India: 112 government sites hacked in 3 months

Summary:The Indian government has some serious security issues, and hackers are taking advantage. Over a hundred websites were hacked in the last three months alone; data was either deleted or stolen.

112 Indian government websites were hacked in the last three months, according to Sachin Pilot, Minister of State for Communications and IT. The hacked websites were part of government agencies belonging to Andhra Pradesh, Madhya Pradesh, Rajasthan, Tamil Nadu, Maharashtra, Gujarat, Kerala, Orissa, Uttar Pradesh, Sikkim, and Manipur. Also included were the Ministry of Finance, Health, Planning Commission, and Human Resource Development, according to India Times.

The website of state-owned telecom operator Bharat Sanchar Nigam Limited (BSNL) was attacked for the fourth time on December 4, by a Pakistani hacker group called "H4tr!ck." In fact, at least 22 websites under the Rajasthan state government were destroyed by hackers, mostly from Pakistan, in February. They deleted or stole data from the various sites of important departments including technical education, college education and finance, according to sources cited by India Times.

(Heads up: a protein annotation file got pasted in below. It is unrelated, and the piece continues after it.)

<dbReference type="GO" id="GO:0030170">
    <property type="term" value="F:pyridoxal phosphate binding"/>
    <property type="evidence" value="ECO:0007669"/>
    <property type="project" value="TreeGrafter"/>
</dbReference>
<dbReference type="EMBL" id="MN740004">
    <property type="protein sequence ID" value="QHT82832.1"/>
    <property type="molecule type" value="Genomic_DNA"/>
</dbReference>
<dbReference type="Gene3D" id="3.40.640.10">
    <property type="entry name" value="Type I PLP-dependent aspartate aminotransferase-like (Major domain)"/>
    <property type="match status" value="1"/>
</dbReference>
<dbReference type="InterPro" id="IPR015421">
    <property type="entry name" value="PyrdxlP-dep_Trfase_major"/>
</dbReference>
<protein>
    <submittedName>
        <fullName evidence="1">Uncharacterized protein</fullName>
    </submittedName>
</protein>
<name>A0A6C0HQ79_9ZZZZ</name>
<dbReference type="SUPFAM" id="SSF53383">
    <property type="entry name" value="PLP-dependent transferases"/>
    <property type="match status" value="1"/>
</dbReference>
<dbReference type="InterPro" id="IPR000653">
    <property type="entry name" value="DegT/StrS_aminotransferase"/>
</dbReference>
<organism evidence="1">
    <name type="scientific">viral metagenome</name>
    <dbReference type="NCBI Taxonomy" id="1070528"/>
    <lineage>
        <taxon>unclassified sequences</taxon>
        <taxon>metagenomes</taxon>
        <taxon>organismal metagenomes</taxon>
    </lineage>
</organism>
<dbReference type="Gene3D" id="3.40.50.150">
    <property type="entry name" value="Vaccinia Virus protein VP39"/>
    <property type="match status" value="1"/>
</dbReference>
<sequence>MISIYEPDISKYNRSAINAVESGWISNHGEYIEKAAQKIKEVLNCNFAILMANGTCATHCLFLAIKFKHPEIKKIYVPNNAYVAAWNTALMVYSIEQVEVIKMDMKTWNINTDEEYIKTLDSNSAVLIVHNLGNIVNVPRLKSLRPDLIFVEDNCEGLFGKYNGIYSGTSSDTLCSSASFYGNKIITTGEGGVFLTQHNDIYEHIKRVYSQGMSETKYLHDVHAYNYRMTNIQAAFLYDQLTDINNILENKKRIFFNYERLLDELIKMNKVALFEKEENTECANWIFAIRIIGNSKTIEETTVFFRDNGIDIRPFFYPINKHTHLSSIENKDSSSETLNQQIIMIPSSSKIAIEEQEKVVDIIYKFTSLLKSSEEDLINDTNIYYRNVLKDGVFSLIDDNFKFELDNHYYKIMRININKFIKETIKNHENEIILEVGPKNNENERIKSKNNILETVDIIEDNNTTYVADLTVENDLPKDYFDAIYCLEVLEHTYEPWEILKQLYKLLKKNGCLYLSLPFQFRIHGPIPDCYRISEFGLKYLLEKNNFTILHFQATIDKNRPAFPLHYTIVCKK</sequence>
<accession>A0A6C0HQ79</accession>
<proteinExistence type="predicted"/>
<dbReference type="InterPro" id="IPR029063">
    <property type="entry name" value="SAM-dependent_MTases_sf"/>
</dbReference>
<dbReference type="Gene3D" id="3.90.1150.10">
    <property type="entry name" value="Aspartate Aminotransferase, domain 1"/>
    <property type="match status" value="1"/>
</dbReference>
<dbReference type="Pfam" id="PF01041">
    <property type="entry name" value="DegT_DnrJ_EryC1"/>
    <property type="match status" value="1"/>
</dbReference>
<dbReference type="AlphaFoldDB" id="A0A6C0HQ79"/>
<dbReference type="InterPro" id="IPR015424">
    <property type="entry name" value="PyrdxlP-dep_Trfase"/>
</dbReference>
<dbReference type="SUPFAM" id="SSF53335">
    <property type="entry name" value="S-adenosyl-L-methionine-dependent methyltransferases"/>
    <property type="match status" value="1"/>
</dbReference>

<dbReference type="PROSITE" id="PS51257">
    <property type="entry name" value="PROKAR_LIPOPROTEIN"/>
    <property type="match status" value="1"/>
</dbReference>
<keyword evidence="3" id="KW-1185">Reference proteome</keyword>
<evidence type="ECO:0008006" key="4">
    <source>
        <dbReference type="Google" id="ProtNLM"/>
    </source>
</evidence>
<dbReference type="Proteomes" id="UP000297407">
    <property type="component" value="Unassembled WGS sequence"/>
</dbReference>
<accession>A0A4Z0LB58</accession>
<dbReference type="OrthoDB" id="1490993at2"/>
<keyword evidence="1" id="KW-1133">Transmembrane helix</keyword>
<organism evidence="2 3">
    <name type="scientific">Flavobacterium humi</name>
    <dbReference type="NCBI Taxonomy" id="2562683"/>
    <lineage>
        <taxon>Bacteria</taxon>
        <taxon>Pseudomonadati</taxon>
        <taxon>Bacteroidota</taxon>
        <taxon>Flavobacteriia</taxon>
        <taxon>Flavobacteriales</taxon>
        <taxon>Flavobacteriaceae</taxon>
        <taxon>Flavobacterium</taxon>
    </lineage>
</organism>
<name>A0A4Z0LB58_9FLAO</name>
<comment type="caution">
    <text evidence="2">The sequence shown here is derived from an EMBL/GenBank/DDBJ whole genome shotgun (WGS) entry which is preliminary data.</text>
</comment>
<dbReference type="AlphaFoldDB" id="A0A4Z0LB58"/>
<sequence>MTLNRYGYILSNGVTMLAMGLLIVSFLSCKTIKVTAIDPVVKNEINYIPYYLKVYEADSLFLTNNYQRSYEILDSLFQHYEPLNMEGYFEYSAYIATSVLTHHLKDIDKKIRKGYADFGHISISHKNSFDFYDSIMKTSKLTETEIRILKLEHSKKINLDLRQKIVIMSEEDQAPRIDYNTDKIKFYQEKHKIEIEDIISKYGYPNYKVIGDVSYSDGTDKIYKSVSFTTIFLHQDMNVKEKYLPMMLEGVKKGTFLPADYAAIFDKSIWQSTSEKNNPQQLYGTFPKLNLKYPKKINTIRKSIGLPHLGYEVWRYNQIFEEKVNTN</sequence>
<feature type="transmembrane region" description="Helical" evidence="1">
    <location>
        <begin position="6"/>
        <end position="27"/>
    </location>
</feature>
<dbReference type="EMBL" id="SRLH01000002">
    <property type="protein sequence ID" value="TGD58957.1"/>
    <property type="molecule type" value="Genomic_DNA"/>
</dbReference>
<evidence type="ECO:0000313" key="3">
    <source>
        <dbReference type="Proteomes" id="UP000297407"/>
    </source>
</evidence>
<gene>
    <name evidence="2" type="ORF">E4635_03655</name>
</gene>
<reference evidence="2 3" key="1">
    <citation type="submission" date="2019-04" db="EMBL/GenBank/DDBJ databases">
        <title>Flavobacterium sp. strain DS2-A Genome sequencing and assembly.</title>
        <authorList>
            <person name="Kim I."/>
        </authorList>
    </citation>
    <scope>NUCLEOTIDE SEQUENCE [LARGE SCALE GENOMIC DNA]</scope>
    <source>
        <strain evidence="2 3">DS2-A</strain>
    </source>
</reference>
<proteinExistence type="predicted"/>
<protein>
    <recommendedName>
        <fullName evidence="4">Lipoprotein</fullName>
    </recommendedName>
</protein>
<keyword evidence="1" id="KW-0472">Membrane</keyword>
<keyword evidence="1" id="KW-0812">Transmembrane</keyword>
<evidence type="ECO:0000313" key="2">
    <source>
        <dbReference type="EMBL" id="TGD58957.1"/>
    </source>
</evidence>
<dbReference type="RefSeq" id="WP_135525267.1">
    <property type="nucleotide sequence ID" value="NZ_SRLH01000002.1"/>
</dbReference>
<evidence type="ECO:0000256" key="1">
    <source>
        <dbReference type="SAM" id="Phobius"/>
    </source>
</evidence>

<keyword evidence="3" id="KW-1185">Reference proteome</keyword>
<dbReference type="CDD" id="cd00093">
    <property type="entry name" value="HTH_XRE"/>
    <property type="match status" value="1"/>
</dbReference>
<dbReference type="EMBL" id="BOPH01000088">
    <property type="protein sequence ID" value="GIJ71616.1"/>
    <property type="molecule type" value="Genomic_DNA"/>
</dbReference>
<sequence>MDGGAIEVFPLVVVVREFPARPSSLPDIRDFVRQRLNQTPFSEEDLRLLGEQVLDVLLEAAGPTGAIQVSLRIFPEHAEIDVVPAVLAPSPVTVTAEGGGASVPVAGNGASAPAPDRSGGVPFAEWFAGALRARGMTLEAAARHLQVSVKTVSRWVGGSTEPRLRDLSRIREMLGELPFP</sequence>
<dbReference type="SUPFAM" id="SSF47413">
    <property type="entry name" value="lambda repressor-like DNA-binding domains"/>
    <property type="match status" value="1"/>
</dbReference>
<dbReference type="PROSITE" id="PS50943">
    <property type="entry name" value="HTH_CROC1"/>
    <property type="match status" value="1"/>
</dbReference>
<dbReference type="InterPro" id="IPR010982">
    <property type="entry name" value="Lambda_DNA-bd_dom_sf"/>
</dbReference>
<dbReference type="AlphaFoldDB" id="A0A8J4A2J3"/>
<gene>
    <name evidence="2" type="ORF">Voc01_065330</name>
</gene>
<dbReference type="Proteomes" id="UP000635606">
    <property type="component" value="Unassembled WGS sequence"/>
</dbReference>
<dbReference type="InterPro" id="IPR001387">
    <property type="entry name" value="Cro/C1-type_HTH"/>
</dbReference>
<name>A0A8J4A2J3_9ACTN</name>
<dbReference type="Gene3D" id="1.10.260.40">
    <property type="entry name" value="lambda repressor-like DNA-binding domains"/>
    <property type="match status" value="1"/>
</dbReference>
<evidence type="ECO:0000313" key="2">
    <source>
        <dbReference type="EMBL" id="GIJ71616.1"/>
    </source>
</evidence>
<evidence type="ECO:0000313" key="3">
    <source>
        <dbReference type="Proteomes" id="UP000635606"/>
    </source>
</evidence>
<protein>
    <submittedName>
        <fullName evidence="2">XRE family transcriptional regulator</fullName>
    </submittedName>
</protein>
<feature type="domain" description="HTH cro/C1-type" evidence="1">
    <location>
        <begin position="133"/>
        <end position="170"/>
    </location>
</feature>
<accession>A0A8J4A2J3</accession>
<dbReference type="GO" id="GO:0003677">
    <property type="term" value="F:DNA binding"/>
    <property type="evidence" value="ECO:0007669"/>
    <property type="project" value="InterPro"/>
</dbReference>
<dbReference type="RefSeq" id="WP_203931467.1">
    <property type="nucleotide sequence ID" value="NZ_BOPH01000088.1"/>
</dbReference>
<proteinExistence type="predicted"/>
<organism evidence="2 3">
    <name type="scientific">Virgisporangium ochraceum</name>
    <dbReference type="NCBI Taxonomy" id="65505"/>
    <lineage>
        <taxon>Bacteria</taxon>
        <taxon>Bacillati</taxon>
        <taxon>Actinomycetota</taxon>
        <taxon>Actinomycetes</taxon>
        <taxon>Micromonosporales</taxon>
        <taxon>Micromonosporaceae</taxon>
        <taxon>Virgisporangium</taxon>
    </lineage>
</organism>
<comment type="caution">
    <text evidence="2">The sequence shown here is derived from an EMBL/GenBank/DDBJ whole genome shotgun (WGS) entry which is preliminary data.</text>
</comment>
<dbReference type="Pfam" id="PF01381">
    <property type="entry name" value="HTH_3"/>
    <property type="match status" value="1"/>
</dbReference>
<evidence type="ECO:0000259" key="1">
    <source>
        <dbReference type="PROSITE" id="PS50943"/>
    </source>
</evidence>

State government websites have very poor security practices. For example, most government websites in Rajasthan run on single server. This means if a hacker exploits a single vulnerability in any of the websites, he or she can compromise the other websites as well by taking control of the whole server. To make matters worse, when data is deleted, backups are simply uploaded back to website. Given that the sites are attacked again and again, it would appear that nothing is being done to actually fix the security issues.

This can't go on forever: India is going to have to tap some of the bright minds in IT and get its act together. After all, India is the world's second most populous country: it's simply a question of putting the right people in the right positions.

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Topics: Software Development, Browser, Security

About

Emil is a freelance journalist writing for CNET and ZDNet. Over the years, he has covered the tech industry for multiple publications, including Ars Technica, Neowin, and TechSpot.

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